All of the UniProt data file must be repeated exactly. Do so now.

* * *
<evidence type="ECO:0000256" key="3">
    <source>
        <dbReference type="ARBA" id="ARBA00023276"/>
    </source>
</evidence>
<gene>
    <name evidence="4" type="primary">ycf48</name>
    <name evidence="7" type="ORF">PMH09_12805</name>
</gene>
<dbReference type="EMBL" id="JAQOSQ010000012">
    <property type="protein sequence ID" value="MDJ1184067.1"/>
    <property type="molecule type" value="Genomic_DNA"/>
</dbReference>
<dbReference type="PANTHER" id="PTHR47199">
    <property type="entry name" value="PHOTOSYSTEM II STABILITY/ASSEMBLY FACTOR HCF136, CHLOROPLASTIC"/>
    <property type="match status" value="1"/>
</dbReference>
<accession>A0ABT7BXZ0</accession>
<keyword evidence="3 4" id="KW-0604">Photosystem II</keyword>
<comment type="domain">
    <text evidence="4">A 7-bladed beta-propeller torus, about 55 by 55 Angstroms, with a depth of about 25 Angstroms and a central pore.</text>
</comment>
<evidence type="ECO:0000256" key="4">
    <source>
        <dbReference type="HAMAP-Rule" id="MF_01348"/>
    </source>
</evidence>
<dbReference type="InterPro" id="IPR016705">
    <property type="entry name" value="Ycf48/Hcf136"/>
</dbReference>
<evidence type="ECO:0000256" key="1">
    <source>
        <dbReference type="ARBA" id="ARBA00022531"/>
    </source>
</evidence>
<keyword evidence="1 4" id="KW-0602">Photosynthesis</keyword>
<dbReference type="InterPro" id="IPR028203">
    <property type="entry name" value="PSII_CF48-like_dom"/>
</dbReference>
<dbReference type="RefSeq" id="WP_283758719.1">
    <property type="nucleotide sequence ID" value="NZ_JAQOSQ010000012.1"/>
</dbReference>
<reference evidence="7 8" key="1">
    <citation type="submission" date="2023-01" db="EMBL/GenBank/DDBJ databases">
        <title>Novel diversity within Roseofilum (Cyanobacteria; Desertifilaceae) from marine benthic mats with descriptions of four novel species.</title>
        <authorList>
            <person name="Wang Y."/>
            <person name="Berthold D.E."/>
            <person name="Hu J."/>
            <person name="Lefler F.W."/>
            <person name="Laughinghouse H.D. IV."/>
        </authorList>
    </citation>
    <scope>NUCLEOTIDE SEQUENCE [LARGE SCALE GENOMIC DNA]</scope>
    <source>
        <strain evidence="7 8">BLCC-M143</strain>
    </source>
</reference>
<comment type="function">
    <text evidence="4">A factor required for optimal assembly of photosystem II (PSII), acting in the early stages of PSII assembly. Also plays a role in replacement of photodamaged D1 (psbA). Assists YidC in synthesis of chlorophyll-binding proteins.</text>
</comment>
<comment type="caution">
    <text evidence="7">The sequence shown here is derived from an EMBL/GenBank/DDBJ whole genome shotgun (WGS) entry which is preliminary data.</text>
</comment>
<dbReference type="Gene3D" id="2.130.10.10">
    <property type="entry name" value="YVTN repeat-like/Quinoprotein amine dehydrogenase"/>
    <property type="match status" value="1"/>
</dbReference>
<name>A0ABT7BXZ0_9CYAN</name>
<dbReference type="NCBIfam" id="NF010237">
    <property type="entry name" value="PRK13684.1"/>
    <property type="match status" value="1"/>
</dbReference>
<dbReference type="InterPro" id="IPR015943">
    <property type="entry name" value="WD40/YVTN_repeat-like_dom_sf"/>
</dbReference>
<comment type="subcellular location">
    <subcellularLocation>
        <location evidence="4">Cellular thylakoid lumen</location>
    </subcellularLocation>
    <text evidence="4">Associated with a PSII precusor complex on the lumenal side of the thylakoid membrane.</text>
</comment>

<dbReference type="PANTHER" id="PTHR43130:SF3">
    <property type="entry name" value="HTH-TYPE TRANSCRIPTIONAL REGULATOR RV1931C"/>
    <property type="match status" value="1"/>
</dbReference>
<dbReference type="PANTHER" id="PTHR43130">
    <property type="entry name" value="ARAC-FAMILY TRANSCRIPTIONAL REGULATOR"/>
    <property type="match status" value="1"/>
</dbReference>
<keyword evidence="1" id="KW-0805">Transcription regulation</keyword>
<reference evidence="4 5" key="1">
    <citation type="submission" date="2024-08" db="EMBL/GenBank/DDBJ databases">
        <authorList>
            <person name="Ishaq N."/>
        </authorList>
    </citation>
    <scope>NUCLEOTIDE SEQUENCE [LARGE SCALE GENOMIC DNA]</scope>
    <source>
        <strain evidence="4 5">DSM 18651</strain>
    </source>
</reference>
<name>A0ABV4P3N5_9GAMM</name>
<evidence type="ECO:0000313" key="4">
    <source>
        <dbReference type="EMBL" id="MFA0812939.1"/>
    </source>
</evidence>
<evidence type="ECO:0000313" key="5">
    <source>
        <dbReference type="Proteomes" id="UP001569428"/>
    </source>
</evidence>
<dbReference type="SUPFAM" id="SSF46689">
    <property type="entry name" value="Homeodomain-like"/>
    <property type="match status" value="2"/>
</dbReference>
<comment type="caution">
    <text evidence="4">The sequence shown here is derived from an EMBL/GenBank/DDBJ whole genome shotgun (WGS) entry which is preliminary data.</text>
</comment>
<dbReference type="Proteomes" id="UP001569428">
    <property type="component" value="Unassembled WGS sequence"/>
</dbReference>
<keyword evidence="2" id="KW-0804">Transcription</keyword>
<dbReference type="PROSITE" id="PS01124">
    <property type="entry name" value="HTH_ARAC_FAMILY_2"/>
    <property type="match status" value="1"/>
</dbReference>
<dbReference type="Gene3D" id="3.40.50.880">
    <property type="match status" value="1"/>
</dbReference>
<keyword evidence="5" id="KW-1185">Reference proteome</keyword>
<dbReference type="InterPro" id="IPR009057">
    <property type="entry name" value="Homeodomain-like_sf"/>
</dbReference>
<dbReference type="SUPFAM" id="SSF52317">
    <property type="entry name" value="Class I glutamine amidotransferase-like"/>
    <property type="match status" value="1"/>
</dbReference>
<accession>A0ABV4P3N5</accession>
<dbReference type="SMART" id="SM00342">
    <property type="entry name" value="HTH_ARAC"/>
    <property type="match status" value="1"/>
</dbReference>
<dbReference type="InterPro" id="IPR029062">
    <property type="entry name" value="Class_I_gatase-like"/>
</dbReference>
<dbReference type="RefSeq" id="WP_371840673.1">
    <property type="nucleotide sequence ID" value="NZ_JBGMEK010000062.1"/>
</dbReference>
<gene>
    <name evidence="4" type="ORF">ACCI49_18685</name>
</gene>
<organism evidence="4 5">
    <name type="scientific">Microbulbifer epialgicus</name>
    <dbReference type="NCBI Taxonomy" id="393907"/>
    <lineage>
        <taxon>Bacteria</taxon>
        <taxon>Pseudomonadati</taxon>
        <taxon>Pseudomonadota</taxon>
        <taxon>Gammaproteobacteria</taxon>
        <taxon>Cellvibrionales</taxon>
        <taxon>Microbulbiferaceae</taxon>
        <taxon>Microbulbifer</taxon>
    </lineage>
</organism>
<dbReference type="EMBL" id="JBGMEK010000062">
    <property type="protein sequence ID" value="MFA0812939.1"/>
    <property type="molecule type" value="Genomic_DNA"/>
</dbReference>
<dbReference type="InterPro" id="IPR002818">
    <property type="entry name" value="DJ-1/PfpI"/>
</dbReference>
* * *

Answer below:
<evidence type="ECO:0000256" key="3">
    <source>
        <dbReference type="ARBA" id="ARBA00023276"/>
    </source>
</evidence>
<gene>
    <name evidence="4" type="primary">ycf48</name>
    <name evidence="7" type="ORF">PMH09_12805</name>
</gene>
<dbReference type="EMBL" id="JAQOSQ010000012">
    <property type="protein sequence ID" value="MDJ1184067.1"/>
    <property type="molecule type" value="Genomic_DNA"/>
</dbReference>
<dbReference type="PANTHER" id="PTHR47199">
    <property type="entry name" value="PHOTOSYSTEM II STABILITY/ASSEMBLY FACTOR HCF136, CHLOROPLASTIC"/>
    <property type="match status" value="1"/>
</dbReference>
<accession>A0ABT7BXZ0</accession>
<keyword evidence="3 4" id="KW-0604">Photosystem II</keyword>
<comment type="domain">
    <text evidence="4">A 7-bladed beta-propeller torus, about 55 by 55 Angstroms, with a depth of about 25 Angstroms and a central pore.</text>
</comment>
<evidence type="ECO:0000256" key="4">
    <source>
        <dbReference type="HAMAP-Rule" id="MF_01348"/>
    </source>
</evidence>
<dbReference type="InterPro" id="IPR016705">
    <property type="entry name" value="Ycf48/Hcf136"/>
</dbReference>
<evidence type="ECO:0000256" key="1">
    <source>
        <dbReference type="ARBA" id="ARBA00022531"/>
    </source>
</evidence>
<keyword evidence="1 4" id="KW-0602">Photosynthesis</keyword>
<dbReference type="InterPro" id="IPR028203">
    <property type="entry name" value="PSII_CF48-like_dom"/>
</dbReference>
<dbReference type="RefSeq" id="WP_283758719.1">
    <property type="nucleotide sequence ID" value="NZ_JAQOSQ010000012.1"/>
</dbReference>
<reference evidence="7 8" key="1">
    <citation type="submission" date="2023-01" db="EMBL/GenBank/DDBJ databases">
        <title>Novel diversity within Roseofilum (Cyanobacteria; Desertifilaceae) from marine benthic mats with descriptions of four novel species.</title>
        <authorList>
            <person name="Wang Y."/>
            <person name="Berthold D.E."/>
            <person name="Hu J."/>
            <person name="Lefler F.W."/>
            <person name="Laughinghouse H.D. IV."/>
        </authorList>
    </citation>
    <scope>NUCLEOTIDE SEQUENCE [LARGE SCALE GENOMIC DNA]</scope>
    <source>
        <strain evidence="7 8">BLCC-M143</strain>
    </source>
</reference>
<comment type="function">
    <text evidence="4">A factor required for optimal assembly of photosystem II (PSII), acting in the early stages of PSII assembly. Also plays a role in replacement of photodamaged D1 (psbA). Assists YidC in synthesis of chlorophyll-binding proteins.</text>
</comment>
<comment type="caution">
    <text evidence="7">The sequence shown here is derived from an EMBL/GenBank/DDBJ whole genome shotgun (WGS) entry which is preliminary data.</text>
</comment>
<dbReference type="Gene3D" id="2.130.10.10">
    <property type="entry name" value="YVTN repeat-like/Quinoprotein amine dehydrogenase"/>
    <property type="match status" value="1"/>
</dbReference>
<name>A0ABT7BXZ0_9CYAN</name>
<dbReference type="NCBIfam" id="NF010237">
    <property type="entry name" value="PRK13684.1"/>
    <property type="match status" value="1"/>
</dbReference>
<dbReference type="InterPro" id="IPR015943">
    <property type="entry name" value="WD40/YVTN_repeat-like_dom_sf"/>
</dbReference>
<comment type="subcellular location">
    <subcellularLocation>
        <location evidence="4">Cellular thylakoid lumen</location>
    </subcellularLocation>
    <text evidence="4">Associated with a PSII precusor complex on the lumenal side of the thylakoid membrane.</text>
</comment>

<dbReference type="PANTHER" id="PTHR43130:SF3">
    <property type="entry name" value="HTH-TYPE TRANSCRIPTIONAL REGULATOR RV1931C"/>
    <property type="match status" value="1"/>
</dbReference>
<dbReference type="PANTHER" id="PTHR43130">
    <property type="entry name" value="ARAC-FAMILY TRANSCRIPTIONAL REGULATOR"/>
    <property type="match status" value="1"/>
</dbReference>
<keyword evidence="1" id="KW-0805">Transcription regulation</keyword>
<reference evidence="4 5" key="1">
    <citation type="submission" date="2024-08" db="EMBL/GenBank/DDBJ databases">
        <authorList>
            <person name="Ishaq N."/>
        </authorList>
    </citation>
    <scope>NUCLEOTIDE SEQUENCE [LARGE SCALE GENOMIC DNA]</scope>
    <source>
        <strain evidence="4 5">DSM 18651</strain>
    </source>
</reference>
<name>A0ABV4P3N5_9GAMM</name>
<evidence type="ECO:0000313" key="4">
    <source>
        <dbReference type="EMBL" id="MFA0812939.1"/>
    </source>
</evidence>
<evidence type="ECO:0000313" key="5">
    <source>
        <dbReference type="Proteomes" id="UP001569428"/>
    </source>
</evidence>
<dbReference type="SUPFAM" id="SSF46689">
    <property type="entry name" value="Homeodomain-like"/>
    <property type="match status" value="2"/>
</dbReference>
<comment type="caution">
    <text evidence="4">The sequence shown here is derived from an EMBL/GenBank/DDBJ whole genome shotgun (WGS) entry which is preliminary data.</text>
</comment>
<dbReference type="Proteomes" id="UP001569428">
    <property type="component" value="Unassembled WGS sequence"/>
</dbReference>
<keyword evidence="2" id="KW-0804">Transcription</keyword>
<dbReference type="PROSITE" id="PS01124">
    <property type="entry name" value="HTH_ARAC_FAMILY_2"/>
    <property type="match status" value="1"/>
</dbReference>
<dbReference type="Gene3D" id="3.40.50.880">
    <property type="match status" value="1"/>
</dbReference>
<keyword evidence="5" id="KW-1185">Reference proteome</keyword>
<dbReference type="InterPro" id="IPR009057">
    <property type="entry name" value="Homeodomain-like_sf"/>
</dbReference>
<dbReference type="SUPFAM" id="SSF52317">
    <property type="entry name" value="Class I glutamine amidotransferase-like"/>
    <property type="match status" value="1"/>
</dbReference>
<accession>A0ABV4P3N5</accession>
<dbReference type="SMART" id="SM00342">
    <property type="entry name" value="HTH_ARAC"/>
    <property type="match status" value="1"/>
</dbReference>
<dbReference type="InterPro" id="IPR029062">
    <property type="entry name" value="Class_I_gatase-like"/>
</dbReference>
<dbReference type="RefSeq" id="WP_371840673.1">
    <property type="nucleotide sequence ID" value="NZ_JBGMEK010000062.1"/>
</dbReference>
<gene>
    <name evidence="4" type="ORF">ACCI49_18685</name>
</gene>
<organism evidence="4 5">
    <name type="scientific">Microbulbifer epialgicus</name>
    <dbReference type="NCBI Taxonomy" id="393907"/>
    <lineage>
        <taxon>Bacteria</taxon>
        <taxon>Pseudomonadati</taxon>
        <taxon>Pseudomonadota</taxon>
        <taxon>Gammaproteobacteria</taxon>
        <taxon>Cellvibrionales</taxon>
        <taxon>Microbulbiferaceae</taxon>
        <taxon>Microbulbifer</taxon>
    </lineage>
</organism>
<dbReference type="EMBL" id="JBGMEK010000062">
    <property type="protein sequence ID" value="MFA0812939.1"/>
    <property type="molecule type" value="Genomic_DNA"/>
</dbReference>
<dbReference type="InterPro" id="IPR002818">
    <property type="entry name" value="DJ-1/PfpI"/>
</dbReference>